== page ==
Sprint’s announcement on Nov. 7 that the company would purchase spectrum and customer accounts in the Chicago and St. Louis areas, as well as in other parts of the Upper Midwest from US Cellular, is an effort to get Sprint the LTE spectrum it needs.
US Cellular has coverage in the Midwest along with areas in New England and in the Pacific Northwest. The Sprint deal would net US Cellular about $480 million. Sprint would get 20 MHz of LTE spectrum in the PCS bands where Sprint already operates.
Ultimately, this deal is about the spectrum that Sprint needs to overcome its currently weak position in LTE spectrum holdings. Sprint currently divides its 4G network among its own limited LTE deployments, WiMax deployments, and 4G deployments owned by Clearwire. Sprint owns slightly less than half of Clearwire.
When the US Cellular deal was first announced, it seemed like a ploy by Sprint to become a larger carrier through acquisition, but once I read through the description of the deal from US Cellular’s viewpoint, it’s clear that Sprint isn’t actually becoming much bigger. While it will be getting a half-million subscribers through the acquisition, those are pretty expensive subscribers and there aren’t enough of them to affect Sprint’s size in terms of competition.
So what’s Sprint up to? Obviously to expand its LTE spectrum holdings. Sprint is hurting pretty badly when it comes to that. But Sprint already has a large chunk of Clearwire, and they have lots of spectrum. Unfortunately, Clearwire isn’t in great financial shape. Unless Sprint quickly succeeds in taking control of Clearwire, its partner could decide to sell itself to another carrier.
Fortunately for Sprint, that possibility occurred to somebody and shortly after the SoftBank acquisition Sprint moved to buy enough of Clearwire to have controlling interest. But the Clearwire acquisition hasn’t made it through U.S. Department of Justice antitrust review or Federal Communication Commission license transfer approval. So it’s not in place yet. That will likely happen shortly before Sprint closes with US Cellular, assuming there are no regulatory objections.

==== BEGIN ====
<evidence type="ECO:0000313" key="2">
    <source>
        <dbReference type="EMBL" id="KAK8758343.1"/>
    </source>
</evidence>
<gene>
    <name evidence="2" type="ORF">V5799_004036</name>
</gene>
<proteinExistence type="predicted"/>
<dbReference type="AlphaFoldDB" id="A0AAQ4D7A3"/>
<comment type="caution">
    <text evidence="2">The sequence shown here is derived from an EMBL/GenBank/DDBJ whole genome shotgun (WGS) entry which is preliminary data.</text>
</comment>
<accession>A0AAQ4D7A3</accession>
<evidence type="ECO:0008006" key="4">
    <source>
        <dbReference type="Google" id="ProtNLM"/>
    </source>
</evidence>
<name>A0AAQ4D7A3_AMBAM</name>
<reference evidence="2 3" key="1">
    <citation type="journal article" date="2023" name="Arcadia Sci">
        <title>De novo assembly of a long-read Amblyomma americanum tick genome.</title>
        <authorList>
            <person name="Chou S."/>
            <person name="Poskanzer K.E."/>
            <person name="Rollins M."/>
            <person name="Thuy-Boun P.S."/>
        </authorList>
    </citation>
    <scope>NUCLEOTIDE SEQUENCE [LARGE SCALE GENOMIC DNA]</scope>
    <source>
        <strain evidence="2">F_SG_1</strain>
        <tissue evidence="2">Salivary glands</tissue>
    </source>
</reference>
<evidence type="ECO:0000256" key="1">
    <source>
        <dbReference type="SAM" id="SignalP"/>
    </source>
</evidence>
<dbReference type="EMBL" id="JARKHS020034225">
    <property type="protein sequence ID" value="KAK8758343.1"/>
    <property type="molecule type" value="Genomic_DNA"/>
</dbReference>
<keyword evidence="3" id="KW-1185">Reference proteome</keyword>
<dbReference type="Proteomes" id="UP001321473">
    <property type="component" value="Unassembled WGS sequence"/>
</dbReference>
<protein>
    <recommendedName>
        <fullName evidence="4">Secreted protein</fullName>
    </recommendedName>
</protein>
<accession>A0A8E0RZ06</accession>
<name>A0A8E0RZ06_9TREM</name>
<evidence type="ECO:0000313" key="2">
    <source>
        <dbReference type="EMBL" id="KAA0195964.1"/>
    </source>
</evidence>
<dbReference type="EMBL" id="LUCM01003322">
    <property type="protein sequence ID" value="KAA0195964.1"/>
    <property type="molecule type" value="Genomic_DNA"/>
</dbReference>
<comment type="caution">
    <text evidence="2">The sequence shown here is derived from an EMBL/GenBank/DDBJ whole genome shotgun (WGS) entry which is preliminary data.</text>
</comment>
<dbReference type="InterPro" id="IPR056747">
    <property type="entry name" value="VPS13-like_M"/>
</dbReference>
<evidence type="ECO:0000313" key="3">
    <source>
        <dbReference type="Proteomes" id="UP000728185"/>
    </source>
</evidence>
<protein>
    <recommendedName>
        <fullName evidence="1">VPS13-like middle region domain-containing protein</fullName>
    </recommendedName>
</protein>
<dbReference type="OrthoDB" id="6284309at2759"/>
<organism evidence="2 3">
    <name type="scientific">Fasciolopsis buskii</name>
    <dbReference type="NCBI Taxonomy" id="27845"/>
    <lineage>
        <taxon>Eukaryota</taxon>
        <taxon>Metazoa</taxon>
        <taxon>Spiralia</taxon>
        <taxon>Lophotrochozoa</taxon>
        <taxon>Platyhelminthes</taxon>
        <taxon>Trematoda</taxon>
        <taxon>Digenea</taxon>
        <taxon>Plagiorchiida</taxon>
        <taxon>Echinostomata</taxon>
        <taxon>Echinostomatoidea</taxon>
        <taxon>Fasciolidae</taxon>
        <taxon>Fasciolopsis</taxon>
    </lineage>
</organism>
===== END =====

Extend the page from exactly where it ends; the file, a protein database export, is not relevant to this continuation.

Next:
The reason for the urgency is two-fold. First, AT&T has been on a buying spree to add as much LTE spectrum as it can find. If Sprint waited, it could be that AT&T would decide to buy part of US Cellular. This way, Sprint when it combines the spectrum it has from the Clearwire deal to the spectrum from the US Cellular deal, will have enough room for LTE for now.
Sprint’s 4G LTE Sprectrum Buying Spree Continues With US Cellular
The other reason is that T-Mobile is also buying up LTE spectrum and T-Mobile has already built out its infrastructure and backhaul so it can go live nearly all at once in 2013.
Basically, Sprint is already going to be behind the curve, moving slowly could make it even worse for this struggling carrier. But to keep moving forward, Sprint needs to have the cash to buy more. This may be the reason why the company just announced an offering of senior notes as a way to pay off its existing debt with new debt. This also means that Sprint doesn’t obligate SoftBank’s cash at a time when it wants to keep buying spectrum.
So what’s next? The chances are that the company is looking for another source of LTE spectrum. There’s still plenty of spectrum around, but the problem is finding a company to buy it from. AT&T is also buying, and can afford to spend more than Sprint, even with SoftBank’s backing. T-Mobile is also buying, and worse for Sprint, it’s in the low cost provider space where Sprint wants to be but isn’t. Even bigger competitive challenge for Sprint in its quest for spectrum is that T-Mobile has the billions of dollars it got from AT&T, a large stock of LTE spectrum that it got from AT&T and it’s got the backing of its own parent, Germany’s huge Deutsche Telekom.
Sprint is kind of between a rock and a hard place. It needs to find spectrum where it can and as quickly as it can if it’s to continue its growth. Unfortunately, buying ten percent of US Cellular isn’t going to do much to help Sprint grow. Worse, the doors are closing every day.
Clearwire is probably Sprint’s best path to salvation. Having controlling interest may help, but ultimately Sprint needs to own the whole company, so once it gets the current Clearwire deal under its belt, it’s highly likely that Sprint will attempt to acquire the whole thing. This, at least, would give Sprint unfettered access to all of Clearwire’s LTE and WiMax holdings.
In the near term, at least, Sprint will have some room to maneuver. The company can start using its new LTE spectrum as soon as its deals with Clearwire and US Cellular close. In the meantime, the two companies plan to launch a transition process that will lay out the way for Sprint to take over its US Cellular purchase.
But there still needs to be more. Perhaps the only answer for Sprint is to decommission its WiMax service just as it has the old Nextel iDEN network. It will be a drastic step, but one that Sprint can make easily and quickly.